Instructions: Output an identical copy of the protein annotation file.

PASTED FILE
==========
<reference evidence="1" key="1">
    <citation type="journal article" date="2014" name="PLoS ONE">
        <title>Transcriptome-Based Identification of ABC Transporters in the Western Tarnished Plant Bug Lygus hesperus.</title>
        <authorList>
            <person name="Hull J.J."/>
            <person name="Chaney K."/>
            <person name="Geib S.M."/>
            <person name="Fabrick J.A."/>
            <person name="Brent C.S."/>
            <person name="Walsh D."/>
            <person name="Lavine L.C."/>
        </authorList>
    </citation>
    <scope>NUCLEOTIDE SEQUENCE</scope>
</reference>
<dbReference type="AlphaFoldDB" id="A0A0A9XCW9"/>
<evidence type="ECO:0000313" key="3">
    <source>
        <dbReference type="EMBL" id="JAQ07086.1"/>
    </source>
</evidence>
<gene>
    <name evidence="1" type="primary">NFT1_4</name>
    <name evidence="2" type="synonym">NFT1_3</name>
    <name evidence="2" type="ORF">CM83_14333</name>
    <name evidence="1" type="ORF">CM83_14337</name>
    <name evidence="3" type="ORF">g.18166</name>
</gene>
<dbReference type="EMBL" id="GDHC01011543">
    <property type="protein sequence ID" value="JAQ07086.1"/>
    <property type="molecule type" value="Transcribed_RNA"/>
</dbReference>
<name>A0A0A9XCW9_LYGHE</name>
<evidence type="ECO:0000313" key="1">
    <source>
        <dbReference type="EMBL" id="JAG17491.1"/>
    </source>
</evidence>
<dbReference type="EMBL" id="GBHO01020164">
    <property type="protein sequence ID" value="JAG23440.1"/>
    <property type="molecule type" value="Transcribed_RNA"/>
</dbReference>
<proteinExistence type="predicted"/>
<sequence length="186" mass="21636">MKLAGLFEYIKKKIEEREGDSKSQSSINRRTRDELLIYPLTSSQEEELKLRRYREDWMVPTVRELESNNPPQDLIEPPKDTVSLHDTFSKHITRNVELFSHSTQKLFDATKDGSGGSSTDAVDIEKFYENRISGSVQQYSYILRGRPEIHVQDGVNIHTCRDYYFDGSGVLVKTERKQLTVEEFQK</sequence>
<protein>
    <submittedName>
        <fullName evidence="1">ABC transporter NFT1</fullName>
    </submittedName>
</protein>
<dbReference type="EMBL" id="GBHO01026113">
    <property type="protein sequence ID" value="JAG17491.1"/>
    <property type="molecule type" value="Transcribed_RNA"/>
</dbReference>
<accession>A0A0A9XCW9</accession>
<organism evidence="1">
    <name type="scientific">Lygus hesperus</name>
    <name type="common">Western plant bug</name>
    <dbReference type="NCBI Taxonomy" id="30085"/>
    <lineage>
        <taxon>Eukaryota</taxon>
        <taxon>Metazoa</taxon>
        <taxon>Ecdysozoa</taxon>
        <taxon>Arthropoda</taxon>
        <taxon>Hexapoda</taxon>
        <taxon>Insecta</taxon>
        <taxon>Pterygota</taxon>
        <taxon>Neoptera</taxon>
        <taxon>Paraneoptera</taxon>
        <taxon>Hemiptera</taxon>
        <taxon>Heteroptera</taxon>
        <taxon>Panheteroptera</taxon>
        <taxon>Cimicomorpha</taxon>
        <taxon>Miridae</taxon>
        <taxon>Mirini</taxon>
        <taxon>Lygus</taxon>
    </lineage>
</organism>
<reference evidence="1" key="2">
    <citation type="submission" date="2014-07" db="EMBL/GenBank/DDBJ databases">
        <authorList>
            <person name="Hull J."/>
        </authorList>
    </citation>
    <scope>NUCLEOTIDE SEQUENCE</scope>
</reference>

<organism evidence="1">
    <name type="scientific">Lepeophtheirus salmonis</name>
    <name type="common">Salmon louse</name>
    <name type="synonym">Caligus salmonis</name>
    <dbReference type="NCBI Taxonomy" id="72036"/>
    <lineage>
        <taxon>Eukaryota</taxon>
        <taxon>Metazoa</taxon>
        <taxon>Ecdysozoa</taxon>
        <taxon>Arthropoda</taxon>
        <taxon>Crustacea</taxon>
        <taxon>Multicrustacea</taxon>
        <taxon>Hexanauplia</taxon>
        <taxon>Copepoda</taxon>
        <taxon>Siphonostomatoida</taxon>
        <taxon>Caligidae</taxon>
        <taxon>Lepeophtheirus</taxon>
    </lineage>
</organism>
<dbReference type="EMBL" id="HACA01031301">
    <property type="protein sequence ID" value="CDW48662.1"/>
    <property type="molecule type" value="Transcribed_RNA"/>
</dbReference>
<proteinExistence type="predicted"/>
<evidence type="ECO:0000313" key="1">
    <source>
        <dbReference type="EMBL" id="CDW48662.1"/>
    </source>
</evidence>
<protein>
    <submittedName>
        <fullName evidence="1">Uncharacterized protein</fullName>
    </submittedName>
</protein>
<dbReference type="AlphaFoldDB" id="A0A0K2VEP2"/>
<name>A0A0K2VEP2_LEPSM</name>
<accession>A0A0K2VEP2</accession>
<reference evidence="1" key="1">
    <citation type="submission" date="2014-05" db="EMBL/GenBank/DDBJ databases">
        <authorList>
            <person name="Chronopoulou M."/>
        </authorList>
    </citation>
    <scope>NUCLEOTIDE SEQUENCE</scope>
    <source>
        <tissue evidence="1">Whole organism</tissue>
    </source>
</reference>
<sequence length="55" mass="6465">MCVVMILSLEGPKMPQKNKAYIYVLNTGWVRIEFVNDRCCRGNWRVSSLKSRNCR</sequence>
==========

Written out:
<reference evidence="1" key="1">
    <citation type="journal article" date="2014" name="PLoS ONE">
        <title>Transcriptome-Based Identification of ABC Transporters in the Western Tarnished Plant Bug Lygus hesperus.</title>
        <authorList>
            <person name="Hull J.J."/>
            <person name="Chaney K."/>
            <person name="Geib S.M."/>
            <person name="Fabrick J.A."/>
            <person name="Brent C.S."/>
            <person name="Walsh D."/>
            <person name="Lavine L.C."/>
        </authorList>
    </citation>
    <scope>NUCLEOTIDE SEQUENCE</scope>
</reference>
<dbReference type="AlphaFoldDB" id="A0A0A9XCW9"/>
<evidence type="ECO:0000313" key="3">
    <source>
        <dbReference type="EMBL" id="JAQ07086.1"/>
    </source>
</evidence>
<gene>
    <name evidence="1" type="primary">NFT1_4</name>
    <name evidence="2" type="synonym">NFT1_3</name>
    <name evidence="2" type="ORF">CM83_14333</name>
    <name evidence="1" type="ORF">CM83_14337</name>
    <name evidence="3" type="ORF">g.18166</name>
</gene>
<dbReference type="EMBL" id="GDHC01011543">
    <property type="protein sequence ID" value="JAQ07086.1"/>
    <property type="molecule type" value="Transcribed_RNA"/>
</dbReference>
<name>A0A0A9XCW9_LYGHE</name>
<evidence type="ECO:0000313" key="1">
    <source>
        <dbReference type="EMBL" id="JAG17491.1"/>
    </source>
</evidence>
<dbReference type="EMBL" id="GBHO01020164">
    <property type="protein sequence ID" value="JAG23440.1"/>
    <property type="molecule type" value="Transcribed_RNA"/>
</dbReference>
<proteinExistence type="predicted"/>
<sequence length="186" mass="21636">MKLAGLFEYIKKKIEEREGDSKSQSSINRRTRDELLIYPLTSSQEEELKLRRYREDWMVPTVRELESNNPPQDLIEPPKDTVSLHDTFSKHITRNVELFSHSTQKLFDATKDGSGGSSTDAVDIEKFYENRISGSVQQYSYILRGRPEIHVQDGVNIHTCRDYYFDGSGVLVKTERKQLTVEEFQK</sequence>
<protein>
    <submittedName>
        <fullName evidence="1">ABC transporter NFT1</fullName>
    </submittedName>
</protein>
<dbReference type="EMBL" id="GBHO01026113">
    <property type="protein sequence ID" value="JAG17491.1"/>
    <property type="molecule type" value="Transcribed_RNA"/>
</dbReference>
<accession>A0A0A9XCW9</accession>
<organism evidence="1">
    <name type="scientific">Lygus hesperus</name>
    <name type="common">Western plant bug</name>
    <dbReference type="NCBI Taxonomy" id="30085"/>
    <lineage>
        <taxon>Eukaryota</taxon>
        <taxon>Metazoa</taxon>
        <taxon>Ecdysozoa</taxon>
        <taxon>Arthropoda</taxon>
        <taxon>Hexapoda</taxon>
        <taxon>Insecta</taxon>
        <taxon>Pterygota</taxon>
        <taxon>Neoptera</taxon>
        <taxon>Paraneoptera</taxon>
        <taxon>Hemiptera</taxon>
        <taxon>Heteroptera</taxon>
        <taxon>Panheteroptera</taxon>
        <taxon>Cimicomorpha</taxon>
        <taxon>Miridae</taxon>
        <taxon>Mirini</taxon>
        <taxon>Lygus</taxon>
    </lineage>
</organism>
<reference evidence="1" key="2">
    <citation type="submission" date="2014-07" db="EMBL/GenBank/DDBJ databases">
        <authorList>
            <person name="Hull J."/>
        </authorList>
    </citation>
    <scope>NUCLEOTIDE SEQUENCE</scope>
</reference>

<organism evidence="1">
    <name type="scientific">Lepeophtheirus salmonis</name>
    <name type="common">Salmon louse</name>
    <name type="synonym">Caligus salmonis</name>
    <dbReference type="NCBI Taxonomy" id="72036"/>
    <lineage>
        <taxon>Eukaryota</taxon>
        <taxon>Metazoa</taxon>
        <taxon>Ecdysozoa</taxon>
        <taxon>Arthropoda</taxon>
        <taxon>Crustacea</taxon>
        <taxon>Multicrustacea</taxon>
        <taxon>Hexanauplia</taxon>
        <taxon>Copepoda</taxon>
        <taxon>Siphonostomatoida</taxon>
        <taxon>Caligidae</taxon>
        <taxon>Lepeophtheirus</taxon>
    </lineage>
</organism>
<dbReference type="EMBL" id="HACA01031301">
    <property type="protein sequence ID" value="CDW48662.1"/>
    <property type="molecule type" value="Transcribed_RNA"/>
</dbReference>
<proteinExistence type="predicted"/>
<evidence type="ECO:0000313" key="1">
    <source>
        <dbReference type="EMBL" id="CDW48662.1"/>
    </source>
</evidence>
<protein>
    <submittedName>
        <fullName evidence="1">Uncharacterized protein</fullName>
    </submittedName>
</protein>
<dbReference type="AlphaFoldDB" id="A0A0K2VEP2"/>
<name>A0A0K2VEP2_LEPSM</name>
<accession>A0A0K2VEP2</accession>
<reference evidence="1" key="1">
    <citation type="submission" date="2014-05" db="EMBL/GenBank/DDBJ databases">
        <authorList>
            <person name="Chronopoulou M."/>
        </authorList>
    </citation>
    <scope>NUCLEOTIDE SEQUENCE</scope>
    <source>
        <tissue evidence="1">Whole organism</tissue>
    </source>
</reference>
<sequence length="55" mass="6465">MCVVMILSLEGPKMPQKNKAYIYVLNTGWVRIEFVNDRCCRGNWRVSSLKSRNCR</sequence>